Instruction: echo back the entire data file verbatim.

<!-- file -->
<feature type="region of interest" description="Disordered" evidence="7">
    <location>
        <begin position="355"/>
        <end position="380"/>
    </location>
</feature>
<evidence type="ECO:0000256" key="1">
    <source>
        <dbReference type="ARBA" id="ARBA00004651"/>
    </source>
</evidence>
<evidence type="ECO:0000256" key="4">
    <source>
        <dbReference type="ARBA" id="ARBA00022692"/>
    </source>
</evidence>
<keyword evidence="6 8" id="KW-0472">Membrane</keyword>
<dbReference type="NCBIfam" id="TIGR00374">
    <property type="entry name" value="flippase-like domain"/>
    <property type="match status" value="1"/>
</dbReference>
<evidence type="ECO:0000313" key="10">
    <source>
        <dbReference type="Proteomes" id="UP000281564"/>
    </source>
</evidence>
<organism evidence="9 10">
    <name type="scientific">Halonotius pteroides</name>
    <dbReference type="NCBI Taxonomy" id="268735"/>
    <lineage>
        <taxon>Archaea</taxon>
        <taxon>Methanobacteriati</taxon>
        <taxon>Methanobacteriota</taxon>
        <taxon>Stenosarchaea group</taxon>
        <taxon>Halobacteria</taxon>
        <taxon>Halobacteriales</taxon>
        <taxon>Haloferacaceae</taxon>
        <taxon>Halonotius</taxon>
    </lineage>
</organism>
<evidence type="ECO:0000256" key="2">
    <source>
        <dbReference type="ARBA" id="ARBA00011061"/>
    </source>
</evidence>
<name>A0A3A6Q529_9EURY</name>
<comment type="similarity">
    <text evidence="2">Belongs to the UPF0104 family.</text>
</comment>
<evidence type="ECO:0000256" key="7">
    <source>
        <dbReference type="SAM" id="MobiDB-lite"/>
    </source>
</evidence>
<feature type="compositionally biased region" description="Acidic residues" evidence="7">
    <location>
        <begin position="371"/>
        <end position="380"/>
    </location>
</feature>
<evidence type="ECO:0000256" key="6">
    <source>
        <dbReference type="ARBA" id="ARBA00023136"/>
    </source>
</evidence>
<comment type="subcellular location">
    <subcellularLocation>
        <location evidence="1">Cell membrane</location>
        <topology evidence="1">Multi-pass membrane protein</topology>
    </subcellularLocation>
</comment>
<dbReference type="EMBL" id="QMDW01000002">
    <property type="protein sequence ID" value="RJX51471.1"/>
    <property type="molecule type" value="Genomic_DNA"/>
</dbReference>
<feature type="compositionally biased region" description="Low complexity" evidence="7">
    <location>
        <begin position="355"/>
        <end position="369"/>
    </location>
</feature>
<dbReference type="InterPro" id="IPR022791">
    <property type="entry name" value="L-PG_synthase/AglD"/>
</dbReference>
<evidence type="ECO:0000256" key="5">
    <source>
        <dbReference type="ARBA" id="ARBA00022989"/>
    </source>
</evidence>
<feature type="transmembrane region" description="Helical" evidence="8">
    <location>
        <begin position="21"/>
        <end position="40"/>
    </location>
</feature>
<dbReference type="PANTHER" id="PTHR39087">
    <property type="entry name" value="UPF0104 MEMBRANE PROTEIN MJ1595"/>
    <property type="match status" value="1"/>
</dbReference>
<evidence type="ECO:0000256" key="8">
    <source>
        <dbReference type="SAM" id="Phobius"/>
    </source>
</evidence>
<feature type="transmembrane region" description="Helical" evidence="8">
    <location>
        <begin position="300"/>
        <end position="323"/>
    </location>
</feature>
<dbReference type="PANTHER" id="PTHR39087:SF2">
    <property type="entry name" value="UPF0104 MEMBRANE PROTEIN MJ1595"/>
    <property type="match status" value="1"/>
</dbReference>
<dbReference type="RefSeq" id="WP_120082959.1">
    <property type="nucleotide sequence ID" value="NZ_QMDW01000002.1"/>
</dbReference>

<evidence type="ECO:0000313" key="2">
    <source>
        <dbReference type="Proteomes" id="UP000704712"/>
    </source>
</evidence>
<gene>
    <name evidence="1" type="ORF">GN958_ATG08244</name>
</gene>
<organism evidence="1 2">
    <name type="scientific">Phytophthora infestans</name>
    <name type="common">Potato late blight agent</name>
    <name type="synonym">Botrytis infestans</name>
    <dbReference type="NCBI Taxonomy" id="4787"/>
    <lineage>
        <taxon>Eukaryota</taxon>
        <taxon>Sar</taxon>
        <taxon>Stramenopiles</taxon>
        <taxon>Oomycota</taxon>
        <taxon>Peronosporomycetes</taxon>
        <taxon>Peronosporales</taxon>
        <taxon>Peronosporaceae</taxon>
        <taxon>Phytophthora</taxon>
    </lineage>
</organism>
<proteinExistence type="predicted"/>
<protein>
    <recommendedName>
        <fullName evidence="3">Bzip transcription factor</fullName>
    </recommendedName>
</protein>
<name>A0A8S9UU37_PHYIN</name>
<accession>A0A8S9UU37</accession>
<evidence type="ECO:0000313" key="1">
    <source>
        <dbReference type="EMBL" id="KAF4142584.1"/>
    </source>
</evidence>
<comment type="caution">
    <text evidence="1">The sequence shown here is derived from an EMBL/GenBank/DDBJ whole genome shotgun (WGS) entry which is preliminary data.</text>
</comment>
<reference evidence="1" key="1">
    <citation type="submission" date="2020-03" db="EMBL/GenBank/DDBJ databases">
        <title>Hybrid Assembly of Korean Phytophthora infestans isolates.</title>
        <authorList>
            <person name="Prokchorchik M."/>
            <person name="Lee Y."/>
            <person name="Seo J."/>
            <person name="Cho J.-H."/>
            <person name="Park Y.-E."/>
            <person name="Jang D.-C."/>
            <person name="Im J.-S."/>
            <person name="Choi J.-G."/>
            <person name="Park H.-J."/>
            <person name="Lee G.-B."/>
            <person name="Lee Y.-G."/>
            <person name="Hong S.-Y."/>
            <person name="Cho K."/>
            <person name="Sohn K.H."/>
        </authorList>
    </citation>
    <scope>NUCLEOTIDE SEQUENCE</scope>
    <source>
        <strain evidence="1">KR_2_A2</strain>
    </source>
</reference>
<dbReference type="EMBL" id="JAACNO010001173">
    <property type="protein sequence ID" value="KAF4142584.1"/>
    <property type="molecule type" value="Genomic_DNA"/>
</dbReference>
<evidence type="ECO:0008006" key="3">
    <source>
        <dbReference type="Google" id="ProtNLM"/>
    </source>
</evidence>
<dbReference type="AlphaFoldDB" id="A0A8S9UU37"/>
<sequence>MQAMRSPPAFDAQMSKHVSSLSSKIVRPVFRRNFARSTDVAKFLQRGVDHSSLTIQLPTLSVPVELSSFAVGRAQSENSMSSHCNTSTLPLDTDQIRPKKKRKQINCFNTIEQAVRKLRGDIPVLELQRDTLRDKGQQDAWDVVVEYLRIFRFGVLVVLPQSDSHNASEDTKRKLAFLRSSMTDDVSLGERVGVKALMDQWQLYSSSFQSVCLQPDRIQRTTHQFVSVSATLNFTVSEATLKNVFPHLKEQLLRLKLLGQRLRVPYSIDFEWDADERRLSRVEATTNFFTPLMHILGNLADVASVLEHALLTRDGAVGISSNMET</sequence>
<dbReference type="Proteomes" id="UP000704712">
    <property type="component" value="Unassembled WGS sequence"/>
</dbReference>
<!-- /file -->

<feature type="region of interest" description="Disordered" evidence="7">
    <location>
        <begin position="355"/>
        <end position="380"/>
    </location>
</feature>
<evidence type="ECO:0000256" key="1">
    <source>
        <dbReference type="ARBA" id="ARBA00004651"/>
    </source>
</evidence>
<evidence type="ECO:0000256" key="4">
    <source>
        <dbReference type="ARBA" id="ARBA00022692"/>
    </source>
</evidence>
<keyword evidence="6 8" id="KW-0472">Membrane</keyword>
<dbReference type="NCBIfam" id="TIGR00374">
    <property type="entry name" value="flippase-like domain"/>
    <property type="match status" value="1"/>
</dbReference>
<evidence type="ECO:0000313" key="10">
    <source>
        <dbReference type="Proteomes" id="UP000281564"/>
    </source>
</evidence>
<organism evidence="9 10">
    <name type="scientific">Halonotius pteroides</name>
    <dbReference type="NCBI Taxonomy" id="268735"/>
    <lineage>
        <taxon>Archaea</taxon>
        <taxon>Methanobacteriati</taxon>
        <taxon>Methanobacteriota</taxon>
        <taxon>Stenosarchaea group</taxon>
        <taxon>Halobacteria</taxon>
        <taxon>Halobacteriales</taxon>
        <taxon>Haloferacaceae</taxon>
        <taxon>Halonotius</taxon>
    </lineage>
</organism>
<evidence type="ECO:0000256" key="2">
    <source>
        <dbReference type="ARBA" id="ARBA00011061"/>
    </source>
</evidence>
<name>A0A3A6Q529_9EURY</name>
<comment type="similarity">
    <text evidence="2">Belongs to the UPF0104 family.</text>
</comment>
<evidence type="ECO:0000256" key="7">
    <source>
        <dbReference type="SAM" id="MobiDB-lite"/>
    </source>
</evidence>
<feature type="compositionally biased region" description="Acidic residues" evidence="7">
    <location>
        <begin position="371"/>
        <end position="380"/>
    </location>
</feature>
<evidence type="ECO:0000256" key="6">
    <source>
        <dbReference type="ARBA" id="ARBA00023136"/>
    </source>
</evidence>
<comment type="subcellular location">
    <subcellularLocation>
        <location evidence="1">Cell membrane</location>
        <topology evidence="1">Multi-pass membrane protein</topology>
    </subcellularLocation>
</comment>
<dbReference type="EMBL" id="QMDW01000002">
    <property type="protein sequence ID" value="RJX51471.1"/>
    <property type="molecule type" value="Genomic_DNA"/>
</dbReference>
<feature type="compositionally biased region" description="Low complexity" evidence="7">
    <location>
        <begin position="355"/>
        <end position="369"/>
    </location>
</feature>
<dbReference type="InterPro" id="IPR022791">
    <property type="entry name" value="L-PG_synthase/AglD"/>
</dbReference>
<evidence type="ECO:0000256" key="5">
    <source>
        <dbReference type="ARBA" id="ARBA00022989"/>
    </source>
</evidence>
<feature type="transmembrane region" description="Helical" evidence="8">
    <location>
        <begin position="21"/>
        <end position="40"/>
    </location>
</feature>
<dbReference type="PANTHER" id="PTHR39087">
    <property type="entry name" value="UPF0104 MEMBRANE PROTEIN MJ1595"/>
    <property type="match status" value="1"/>
</dbReference>
<evidence type="ECO:0000256" key="8">
    <source>
        <dbReference type="SAM" id="Phobius"/>
    </source>
</evidence>
<feature type="transmembrane region" description="Helical" evidence="8">
    <location>
        <begin position="300"/>
        <end position="323"/>
    </location>
</feature>
<dbReference type="PANTHER" id="PTHR39087:SF2">
    <property type="entry name" value="UPF0104 MEMBRANE PROTEIN MJ1595"/>
    <property type="match status" value="1"/>
</dbReference>
<dbReference type="RefSeq" id="WP_120082959.1">
    <property type="nucleotide sequence ID" value="NZ_QMDW01000002.1"/>
</dbReference>

<evidence type="ECO:0000313" key="2">
    <source>
        <dbReference type="Proteomes" id="UP000704712"/>
    </source>
</evidence>
<gene>
    <name evidence="1" type="ORF">GN958_ATG08244</name>
</gene>
<organism evidence="1 2">
    <name type="scientific">Phytophthora infestans</name>
    <name type="common">Potato late blight agent</name>
    <name type="synonym">Botrytis infestans</name>
    <dbReference type="NCBI Taxonomy" id="4787"/>
    <lineage>
        <taxon>Eukaryota</taxon>
        <taxon>Sar</taxon>
        <taxon>Stramenopiles</taxon>
        <taxon>Oomycota</taxon>
        <taxon>Peronosporomycetes</taxon>
        <taxon>Peronosporales</taxon>
        <taxon>Peronosporaceae</taxon>
        <taxon>Phytophthora</taxon>
    </lineage>
</organism>
<proteinExistence type="predicted"/>
<protein>
    <recommendedName>
        <fullName evidence="3">Bzip transcription factor</fullName>
    </recommendedName>
</protein>
<name>A0A8S9UU37_PHYIN</name>
<accession>A0A8S9UU37</accession>
<evidence type="ECO:0000313" key="1">
    <source>
        <dbReference type="EMBL" id="KAF4142584.1"/>
    </source>
</evidence>
<comment type="caution">
    <text evidence="1">The sequence shown here is derived from an EMBL/GenBank/DDBJ whole genome shotgun (WGS) entry which is preliminary data.</text>
</comment>
<reference evidence="1" key="1">
    <citation type="submission" date="2020-03" db="EMBL/GenBank/DDBJ databases">
        <title>Hybrid Assembly of Korean Phytophthora infestans isolates.</title>
        <authorList>
            <person name="Prokchorchik M."/>
            <person name="Lee Y."/>
            <person name="Seo J."/>
            <person name="Cho J.-H."/>
            <person name="Park Y.-E."/>
            <person name="Jang D.-C."/>
            <person name="Im J.-S."/>
            <person name="Choi J.-G."/>
            <person name="Park H.-J."/>
            <person name="Lee G.-B."/>
            <person name="Lee Y.-G."/>
            <person name="Hong S.-Y."/>
            <person name="Cho K."/>
            <person name="Sohn K.H."/>
        </authorList>
    </citation>
    <scope>NUCLEOTIDE SEQUENCE</scope>
    <source>
        <strain evidence="1">KR_2_A2</strain>
    </source>
</reference>
<dbReference type="EMBL" id="JAACNO010001173">
    <property type="protein sequence ID" value="KAF4142584.1"/>
    <property type="molecule type" value="Genomic_DNA"/>
</dbReference>
<evidence type="ECO:0008006" key="3">
    <source>
        <dbReference type="Google" id="ProtNLM"/>
    </source>
</evidence>
<dbReference type="AlphaFoldDB" id="A0A8S9UU37"/>
<sequence>MQAMRSPPAFDAQMSKHVSSLSSKIVRPVFRRNFARSTDVAKFLQRGVDHSSLTIQLPTLSVPVELSSFAVGRAQSENSMSSHCNTSTLPLDTDQIRPKKKRKQINCFNTIEQAVRKLRGDIPVLELQRDTLRDKGQQDAWDVVVEYLRIFRFGVLVVLPQSDSHNASEDTKRKLAFLRSSMTDDVSLGERVGVKALMDQWQLYSSSFQSVCLQPDRIQRTTHQFVSVSATLNFTVSEATLKNVFPHLKEQLLRLKLLGQRLRVPYSIDFEWDADERRLSRVEATTNFFTPLMHILGNLADVASVLEHALLTRDGAVGISSNMET</sequence>
<dbReference type="Proteomes" id="UP000704712">
    <property type="component" value="Unassembled WGS sequence"/>
</dbReference>